Even with less available resources, China, the EU, and Canada are much more progressive when designing headlights. As we pointed out earlier, the main issue is old headlight regulations stating that cars sold in the United States abide by a law that says low and high beam headlights cannot operate simultaneously. We bring this up in the presence of new and advanced lighting tech from Audi, Lexus, BMW, Mercedes-Benz, and Porsche. The situation is getting worse mainly due to units sold overseas and in neighboring Canada. A technology called (ADB) headlights which stand for adaptive driving beam. This is just a small taste of what’s to come.
ADB shadows your vehicle’s lights from blinding oncoming drivers while still lighting your side of the road entirely. Many luxury brands now pair the LEDs with a laser-assisted high beam that can stretch nearly half a mile in the EU. Audi’s ADB LEDs work a lot like the pixels of a smart TV rather than lights. They individually funnel the LED’s photons to 1.3 million micromirrors, each of which can adjust up to 5000 times per second, continually adapting to brighten parts of the field of view while shading others.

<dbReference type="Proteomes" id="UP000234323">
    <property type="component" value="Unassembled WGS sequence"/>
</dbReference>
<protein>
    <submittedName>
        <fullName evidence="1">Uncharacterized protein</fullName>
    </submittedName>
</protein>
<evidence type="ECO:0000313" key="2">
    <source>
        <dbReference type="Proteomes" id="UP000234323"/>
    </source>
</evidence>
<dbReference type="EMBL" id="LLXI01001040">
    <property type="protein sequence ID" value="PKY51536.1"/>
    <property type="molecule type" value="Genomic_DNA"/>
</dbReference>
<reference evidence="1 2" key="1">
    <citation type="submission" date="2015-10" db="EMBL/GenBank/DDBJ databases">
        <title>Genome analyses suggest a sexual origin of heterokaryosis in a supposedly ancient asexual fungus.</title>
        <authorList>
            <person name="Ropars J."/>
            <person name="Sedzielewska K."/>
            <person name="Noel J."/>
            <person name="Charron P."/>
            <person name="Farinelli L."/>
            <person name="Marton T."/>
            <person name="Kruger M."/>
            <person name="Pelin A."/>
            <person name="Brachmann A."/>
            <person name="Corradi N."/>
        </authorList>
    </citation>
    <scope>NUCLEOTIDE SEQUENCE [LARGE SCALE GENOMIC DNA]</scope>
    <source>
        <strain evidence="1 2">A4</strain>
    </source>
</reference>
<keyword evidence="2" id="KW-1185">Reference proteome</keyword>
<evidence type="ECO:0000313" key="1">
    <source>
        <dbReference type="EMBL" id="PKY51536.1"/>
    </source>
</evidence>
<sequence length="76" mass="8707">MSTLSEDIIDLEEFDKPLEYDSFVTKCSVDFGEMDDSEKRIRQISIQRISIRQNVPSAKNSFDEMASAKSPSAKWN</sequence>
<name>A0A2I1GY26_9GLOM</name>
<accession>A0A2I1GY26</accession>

Audi’s and competing systems offered by other brands also shorten the low beam’s reach on multilane highways. So, as you approach a truck, the LEDs will block it out and wrap the light around it. Audi’s system, like Lexus’s, can also detect pedestrians with digital matrix LED lighting. In the future, it will use the tech to display signage to drivers and likely include that information in HUD displays, too.
Outlook On Old Headlight Regulations
Sadly, the outlook for all of this is grim. Audi’s experiments were done through temporary FCC licensed contractors like Qualcomm, not through the NHTSA. You probably already heard that laser headlights have come in a limited and expensive fashion to American roads. Lasers are adopted carefully because they often emit radiation.
The Automotive Alliance cautioned both in this past that NHTSA’s regulations for advanced lighting were overly strict and not based on modern systems. That last part is vital; NHTSA has been looking backward at headlight technology invented in the previous century. Modern ADB systems can shield oncoming drivers from excessive light. They also allow drivers and pedestrians to better see the vehicle and augment what we see with better information. We hope that these advances don’t happen all over the rest of the globe while forever leaving American drivers blinded by oncoming traffic.